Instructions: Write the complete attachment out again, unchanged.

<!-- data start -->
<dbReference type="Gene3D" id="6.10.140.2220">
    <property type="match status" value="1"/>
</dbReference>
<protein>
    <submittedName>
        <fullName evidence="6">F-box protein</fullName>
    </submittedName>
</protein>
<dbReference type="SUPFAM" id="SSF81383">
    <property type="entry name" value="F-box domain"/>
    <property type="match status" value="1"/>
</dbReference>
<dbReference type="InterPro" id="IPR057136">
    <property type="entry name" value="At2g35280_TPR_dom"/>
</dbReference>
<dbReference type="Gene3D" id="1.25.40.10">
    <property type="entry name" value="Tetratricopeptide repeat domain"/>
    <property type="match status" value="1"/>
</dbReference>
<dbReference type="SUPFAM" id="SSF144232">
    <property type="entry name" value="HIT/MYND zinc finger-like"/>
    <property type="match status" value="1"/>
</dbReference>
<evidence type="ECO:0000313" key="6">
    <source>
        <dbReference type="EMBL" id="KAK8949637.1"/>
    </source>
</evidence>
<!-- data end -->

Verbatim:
<dbReference type="Gene3D" id="6.10.140.2220">
    <property type="match status" value="1"/>
</dbReference>
<protein>
    <submittedName>
        <fullName evidence="6">F-box protein</fullName>
    </submittedName>
</protein>
<dbReference type="SUPFAM" id="SSF81383">
    <property type="entry name" value="F-box domain"/>
    <property type="match status" value="1"/>
</dbReference>
<dbReference type="InterPro" id="IPR057136">
    <property type="entry name" value="At2g35280_TPR_dom"/>
</dbReference>
<dbReference type="Gene3D" id="1.25.40.10">
    <property type="entry name" value="Tetratricopeptide repeat domain"/>
    <property type="match status" value="1"/>
</dbReference>
<dbReference type="SUPFAM" id="SSF144232">
    <property type="entry name" value="HIT/MYND zinc finger-like"/>
    <property type="match status" value="1"/>
</dbReference>
<evidence type="ECO:0000313" key="6">
    <source>
        <dbReference type="EMBL" id="KAK8949637.1"/>
    </source>
</evidence>